Seth Godin’s Akimbo: Advertising Built the World

In his Akimbo podcast, Seth Godin teaches us how to adopt a posture of possibility, change the culture, and choose to make a difference. Here are my takeaways from the episode.

In this podcast, Seth discusses the trends in advertising and how they differ before and now. Understanding how advertising has evolved can help us understand how marketing and our culture have shifted over time.

Advertising is not marketing, but advertising has been a significant element of many organizations’ marketing efforts. Advertising has played an undeniable role in shaping the Western culture for the last 150 years. Four key features describe the advertising’s impact on culture up to now.

The first element is the advertising’s target. The brands’ advertising has been generally targeted at a segment of the population. For example, suppose we wanted to sell laundry detergent. In that case, we will likely advertise it in the afternoon on soap operas because it is typically women who decide which soap to buy.

The second element is being measured. For a long time, advertisers pretended to measure their ads, but precise measurements have been difficult to pin down. Without a reliable feedback loop, measuring the effectiveness of TV and radio ads has been unprecise. It was more fun and more lucrative to not measure precisely, but people had a hunch that measurement mattered.

The third element was frequency. While many traditional marketers do not prefer frequent advertising, experience tells us that that frequency works. Writing the same ad more than once pays off as it scales.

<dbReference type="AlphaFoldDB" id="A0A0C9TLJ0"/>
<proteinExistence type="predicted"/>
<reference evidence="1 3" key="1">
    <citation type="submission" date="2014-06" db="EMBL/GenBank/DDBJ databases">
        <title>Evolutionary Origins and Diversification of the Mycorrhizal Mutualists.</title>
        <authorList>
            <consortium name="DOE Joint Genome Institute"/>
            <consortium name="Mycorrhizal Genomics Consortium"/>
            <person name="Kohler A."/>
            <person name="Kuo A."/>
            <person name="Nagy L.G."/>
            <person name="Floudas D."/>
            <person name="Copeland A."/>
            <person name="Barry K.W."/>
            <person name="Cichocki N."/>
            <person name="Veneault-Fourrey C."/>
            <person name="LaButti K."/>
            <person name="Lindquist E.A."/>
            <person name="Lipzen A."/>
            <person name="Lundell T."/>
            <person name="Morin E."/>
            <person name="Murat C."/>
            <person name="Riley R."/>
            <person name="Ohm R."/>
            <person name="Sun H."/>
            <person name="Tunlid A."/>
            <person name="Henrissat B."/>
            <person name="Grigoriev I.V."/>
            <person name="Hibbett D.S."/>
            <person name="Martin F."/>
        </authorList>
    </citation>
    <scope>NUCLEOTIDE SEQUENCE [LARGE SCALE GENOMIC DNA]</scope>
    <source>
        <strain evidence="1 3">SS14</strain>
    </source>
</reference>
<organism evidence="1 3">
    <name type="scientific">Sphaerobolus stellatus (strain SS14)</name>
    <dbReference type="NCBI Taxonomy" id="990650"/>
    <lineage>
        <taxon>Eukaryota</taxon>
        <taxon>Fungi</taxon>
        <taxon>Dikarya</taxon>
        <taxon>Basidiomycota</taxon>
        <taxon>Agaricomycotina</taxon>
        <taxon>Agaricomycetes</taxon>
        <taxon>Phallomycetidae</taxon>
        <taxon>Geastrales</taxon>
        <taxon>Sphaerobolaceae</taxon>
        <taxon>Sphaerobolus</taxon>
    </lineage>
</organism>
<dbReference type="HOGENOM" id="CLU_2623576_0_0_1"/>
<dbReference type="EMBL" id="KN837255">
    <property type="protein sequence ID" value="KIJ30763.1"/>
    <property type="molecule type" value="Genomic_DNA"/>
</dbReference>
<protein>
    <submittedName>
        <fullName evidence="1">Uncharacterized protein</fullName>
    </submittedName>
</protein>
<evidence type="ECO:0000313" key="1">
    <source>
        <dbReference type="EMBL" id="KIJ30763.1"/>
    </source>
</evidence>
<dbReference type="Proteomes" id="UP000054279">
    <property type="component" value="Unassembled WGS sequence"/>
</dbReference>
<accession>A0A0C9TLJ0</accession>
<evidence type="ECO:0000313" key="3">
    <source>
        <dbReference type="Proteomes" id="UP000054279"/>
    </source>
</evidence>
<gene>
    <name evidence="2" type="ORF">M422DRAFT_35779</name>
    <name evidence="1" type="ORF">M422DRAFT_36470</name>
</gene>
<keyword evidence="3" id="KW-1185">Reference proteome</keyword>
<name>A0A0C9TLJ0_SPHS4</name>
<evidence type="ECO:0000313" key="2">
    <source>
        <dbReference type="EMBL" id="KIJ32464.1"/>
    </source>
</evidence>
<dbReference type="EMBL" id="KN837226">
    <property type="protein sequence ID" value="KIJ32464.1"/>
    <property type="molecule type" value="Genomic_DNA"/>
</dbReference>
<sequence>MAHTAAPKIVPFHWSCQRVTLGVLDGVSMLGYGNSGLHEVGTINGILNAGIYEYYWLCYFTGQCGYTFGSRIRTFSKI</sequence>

The fourth element was the blurb. For a long time, advertisers have figured out that the closer they could get to looking like an endorsement, the better the ad would work. The goal is to blend the products into things that we naturally do daily.

After the Internet came along, we have seen a significant transformation in how organizations advertise. The advances in connectivity and technologies have made companies like Google and Facebook the powerhouses in the field of advertising. Google has been making money by organizing and creating an inventory of the world’s information. Facebook took similar tactics and making a tremendous profit by organizing and creating an inventory of the world’s people.

With the Internet’s help, the advertisers can now be very targeted, do fine-grain measurements, serve ads frequently, and make the blurbs even more pervasive. Traditional TV and radio are the media for macro-advertising. The Internet came into the advertising space and became the medium for micro-advertising.

With the Internet, we now get chased by numerous targeted ads from all sorts of sources at a mind-numbing frequency and customized messages/blurbs. Those ads follow us everywhere we go because our presence on the Internet is closely tracked at every juncture. Now there is an infinite number of voices chasing a finite number of advertisers.

Most of all, the most debilitating element to our culture is the blurb. There were minimal blurbs in network TV days, but now it is much harder to separate the pretending ad messages from the genuine blurbs. As people who are interested in making positive changes to our culture, it is crucial to understand how advertising has changed. The understanding can help us deliver our change messages more effectively.